The Murder of Harriet Monckton
PublisherMyriad Editions
Date Published27 September 2018
Price£ 14.99

The Murder of Harriet Monckton

by Elizabeth Haynes

Harriet Monckton is found dead in the privy behind the dissenting chapel she regularly attended. An inquest lasting nearly three years tries to establish if she was murdered and if so, by who.


Elizabeth Haynes, a former police intelligence analyst, applies all her knowledge to recreate one the most baffling and talked-about murder mysteries of Victorian times which both shocked and fascinated a nation.

No one was ever arrested or charged, despite an intensive police inquiry, with detectives specially drafted in from London, and a near three-year long, often postponed inquest, which split opinion and caused endless rumour and suspicion in the Kent town. The jury eventually returned the inevitable verdict of murder, by person or persons unknown, but the coroner had his own ideas of guilt.

On November 7 1843, 23-year-old Harriet Monckton, a woman of respectable upbringing and religious habits, was found dead in the privy behind the dissenting chapel where she was a regular attendee. The townspeople were at first appalled by her death, apparently as a result of swallowing prussic acid – and even more shocked when an autopsy revealed that the unmarried Harriet was almost six months pregnant. But as the inquest drags on and initial fear of a killer on the loose subsides, the town begins to fall apart in a welter of suspicion, speculation and malicious gossip.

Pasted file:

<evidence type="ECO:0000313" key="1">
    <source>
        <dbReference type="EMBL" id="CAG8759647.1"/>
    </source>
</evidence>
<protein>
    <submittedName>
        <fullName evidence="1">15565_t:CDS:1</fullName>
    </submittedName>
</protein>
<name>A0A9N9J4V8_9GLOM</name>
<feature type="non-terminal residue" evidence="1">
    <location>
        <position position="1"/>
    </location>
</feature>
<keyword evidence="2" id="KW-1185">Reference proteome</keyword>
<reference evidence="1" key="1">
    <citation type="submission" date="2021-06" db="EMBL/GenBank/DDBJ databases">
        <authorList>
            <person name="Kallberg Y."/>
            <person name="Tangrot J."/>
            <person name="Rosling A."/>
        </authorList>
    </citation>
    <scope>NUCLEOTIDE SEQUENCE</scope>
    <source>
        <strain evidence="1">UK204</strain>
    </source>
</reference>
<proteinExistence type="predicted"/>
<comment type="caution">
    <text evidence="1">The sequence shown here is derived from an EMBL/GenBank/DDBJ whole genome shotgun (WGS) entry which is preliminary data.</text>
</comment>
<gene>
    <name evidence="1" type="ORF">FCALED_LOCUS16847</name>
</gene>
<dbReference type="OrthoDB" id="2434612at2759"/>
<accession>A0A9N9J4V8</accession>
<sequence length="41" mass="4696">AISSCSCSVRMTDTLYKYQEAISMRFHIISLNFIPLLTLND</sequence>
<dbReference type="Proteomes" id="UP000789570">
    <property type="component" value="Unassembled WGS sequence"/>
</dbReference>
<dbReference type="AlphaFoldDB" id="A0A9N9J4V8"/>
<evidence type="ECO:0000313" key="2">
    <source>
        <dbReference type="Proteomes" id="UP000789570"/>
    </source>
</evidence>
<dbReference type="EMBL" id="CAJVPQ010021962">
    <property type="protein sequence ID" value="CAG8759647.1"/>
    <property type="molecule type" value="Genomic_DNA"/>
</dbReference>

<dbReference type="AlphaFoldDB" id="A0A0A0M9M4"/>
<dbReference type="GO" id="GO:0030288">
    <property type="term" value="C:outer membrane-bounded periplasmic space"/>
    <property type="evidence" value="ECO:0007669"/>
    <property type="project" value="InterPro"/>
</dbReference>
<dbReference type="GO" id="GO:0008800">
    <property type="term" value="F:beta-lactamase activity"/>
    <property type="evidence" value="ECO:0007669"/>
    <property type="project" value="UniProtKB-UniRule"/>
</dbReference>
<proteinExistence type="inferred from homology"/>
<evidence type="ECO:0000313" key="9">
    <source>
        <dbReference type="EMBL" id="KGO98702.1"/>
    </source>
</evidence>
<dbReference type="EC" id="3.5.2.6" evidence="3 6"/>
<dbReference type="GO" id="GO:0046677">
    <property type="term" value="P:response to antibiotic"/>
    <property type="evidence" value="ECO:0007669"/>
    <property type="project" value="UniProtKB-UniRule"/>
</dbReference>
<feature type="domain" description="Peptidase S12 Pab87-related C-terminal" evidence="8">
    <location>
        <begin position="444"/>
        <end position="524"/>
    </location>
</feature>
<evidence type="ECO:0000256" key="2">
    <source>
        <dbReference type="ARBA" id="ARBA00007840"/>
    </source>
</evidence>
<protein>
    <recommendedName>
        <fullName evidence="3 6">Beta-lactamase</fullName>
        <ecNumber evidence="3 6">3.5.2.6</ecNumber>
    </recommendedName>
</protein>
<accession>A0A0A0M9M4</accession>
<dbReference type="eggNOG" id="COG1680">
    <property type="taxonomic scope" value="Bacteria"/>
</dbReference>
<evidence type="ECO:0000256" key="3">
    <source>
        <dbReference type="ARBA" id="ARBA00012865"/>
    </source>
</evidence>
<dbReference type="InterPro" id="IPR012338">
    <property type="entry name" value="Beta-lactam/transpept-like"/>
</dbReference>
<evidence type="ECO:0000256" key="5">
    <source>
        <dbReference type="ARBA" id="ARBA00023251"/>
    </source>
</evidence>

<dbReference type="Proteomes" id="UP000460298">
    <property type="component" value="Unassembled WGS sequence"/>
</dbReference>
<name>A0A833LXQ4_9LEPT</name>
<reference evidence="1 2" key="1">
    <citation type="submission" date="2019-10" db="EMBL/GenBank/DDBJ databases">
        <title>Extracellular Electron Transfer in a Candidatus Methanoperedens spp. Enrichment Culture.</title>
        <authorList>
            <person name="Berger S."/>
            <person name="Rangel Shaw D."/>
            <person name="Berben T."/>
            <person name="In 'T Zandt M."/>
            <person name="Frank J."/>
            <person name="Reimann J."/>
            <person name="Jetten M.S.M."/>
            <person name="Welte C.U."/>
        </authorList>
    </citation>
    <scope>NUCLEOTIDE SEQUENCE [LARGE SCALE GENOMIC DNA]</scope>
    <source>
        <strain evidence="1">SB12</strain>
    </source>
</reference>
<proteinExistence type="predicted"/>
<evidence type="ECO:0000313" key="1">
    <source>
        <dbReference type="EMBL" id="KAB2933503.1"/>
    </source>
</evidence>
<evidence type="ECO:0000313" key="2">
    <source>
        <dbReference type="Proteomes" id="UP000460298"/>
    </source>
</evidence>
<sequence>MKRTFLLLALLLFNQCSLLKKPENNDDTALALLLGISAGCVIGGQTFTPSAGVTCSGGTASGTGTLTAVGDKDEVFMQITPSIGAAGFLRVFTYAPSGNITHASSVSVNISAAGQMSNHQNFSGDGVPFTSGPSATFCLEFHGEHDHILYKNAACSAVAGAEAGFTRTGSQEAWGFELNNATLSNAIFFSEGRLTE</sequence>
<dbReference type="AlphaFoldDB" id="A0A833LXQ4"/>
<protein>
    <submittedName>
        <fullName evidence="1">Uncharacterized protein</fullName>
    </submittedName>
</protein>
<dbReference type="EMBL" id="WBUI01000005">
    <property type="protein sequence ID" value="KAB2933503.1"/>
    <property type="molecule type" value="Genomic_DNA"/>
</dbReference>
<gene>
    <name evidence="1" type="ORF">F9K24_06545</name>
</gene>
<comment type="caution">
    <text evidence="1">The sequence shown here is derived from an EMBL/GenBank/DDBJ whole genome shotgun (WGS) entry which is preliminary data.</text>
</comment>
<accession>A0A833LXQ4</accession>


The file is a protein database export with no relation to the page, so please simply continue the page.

Drawing on the original coroner’s reports and witness testimonies, Haynes builds a realistically compelling picture of Harriet’s final days through the eyes of those closest to her and the last to see her alive.

Her inspirational, but cynical fellow teacher and companion, the lesbian proto-feminist Frances Williams; her sincere, but tongue-tied would-be fiancé Tom Churcher; the inspirational demagogue dissenting preacher George Verral, who confuses God’s love with his own insatiable sex drive; and her former landlord and first lover Richard Field are the principal witnesses – and suspects. Each has their own reasons to want her dead and each has a secret they want to hide. Haynes offers a masterclass of suspense as she tells the story of the two very separate lives of Harriet from their point of view, plus the dead girl’s own tale through her diary.

This colourful cast, supported by some of the local characters, the pompous, the plain gossipy and those with various axes to grind, an imaginative plot and dialogue and brilliant descriptive settings bring Victorian Bromley to vibrant life.

The book is captivating, masterful and moving, and you simply will find it difficult to put down. Haynes’ passion for Harriet’s story, explained in a touching afterword detailing her research, makes a fitting conclusion to a truly gripping and memorable piece of historical true crime/fiction that’s full of lust, mistrust and guilt.

Reviewed 09 February 2019 by John Cleal